The Nagpur bench of the Bombay High Court has reduced the life sentence of a man convicted of killing his wife for not cooking meat properly as the act was neither premeditated nor carried out in cruel fashion.
The court reduced Suresh Shende’s sentence to 10 years in prison for culpable homicide not amounting to murder since he only used a stick and did not know that the injuries caused could result in his wife’s death. Justices Rohit Deo and Urmila Joshi-Phalke observed: “The accused had not prepared for the assault. When he saw that the deceased had not prepared the food, he abused and assaulted her. The weapon used in the present case is a stick.”
They continued: “He had knowledge that injuries could cause the death of the deceased. There was an intention on his part to cause injuries. However, the accused had not taken undue advantage or acted in a cruel or unusual manner.” The justices were hearing an appeal filed by Shende challenging his conviction by a sessions court.
The court quoted renowned psychiatrist Sydney Brandon, who, in his paper on physical violence in the family, published in the 1976 book Violence in the Family, noted, “Statistically it is safer to be on the streets after dark with a stranger than at home in the bosom of one’s family, for it is there that accidents, murder, and violence are more likely to occur.”
The present case is one more example of such violence, the bench said. “The deceased was the wife of the accused. It is alleged that the incident occurred as the deceased had not prepared meat properly, due to which the accused got annoyed and gave blows of a stick on her person and she succumbed,” it noted.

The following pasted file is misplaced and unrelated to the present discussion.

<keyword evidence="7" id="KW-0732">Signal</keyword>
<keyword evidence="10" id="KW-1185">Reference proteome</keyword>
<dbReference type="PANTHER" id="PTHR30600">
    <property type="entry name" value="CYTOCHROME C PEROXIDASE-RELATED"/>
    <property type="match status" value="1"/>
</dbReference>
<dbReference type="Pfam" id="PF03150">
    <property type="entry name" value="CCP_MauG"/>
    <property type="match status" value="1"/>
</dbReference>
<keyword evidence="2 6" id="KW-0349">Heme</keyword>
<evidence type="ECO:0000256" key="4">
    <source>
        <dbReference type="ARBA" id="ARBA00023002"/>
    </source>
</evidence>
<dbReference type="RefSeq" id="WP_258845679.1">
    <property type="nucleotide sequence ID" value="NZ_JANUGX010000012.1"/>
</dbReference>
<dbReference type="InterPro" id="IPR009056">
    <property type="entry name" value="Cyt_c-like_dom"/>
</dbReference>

According to the prosecution, on September 4, 2015, Shende, who was inebriated, attacked his wife Chhaya for not having cooked meat properly. Neighbours saw the attack and found Chhaya lying unconscious in the house the next morning. She was declared dead by doctors.
The police arrested Shende. One of the neighbours testified that he was an alcoholic and would often quarrel with Chhaya and beat her. At the trial, four of the prosecution witnesses, including Shende’s daughter, turned hostile.
However, the sessions court said the prosecution had proved its case beyond reasonable doubt and sentenced him to life imprisonment. Shende challenged his conviction in the High Court. Reducing the sentence, the court noted: “The facts on record show there was a sudden quarrel and there was no premeditation. The injuries sustained by the deceased were not on vital parts of her body. Admittedly, there were six injuries on the person of the deceased which were in the nature of contusions and internal injuries. A weapon like a stick was used. The evidence nowhere shows that the accused acted in a cruel manner.”
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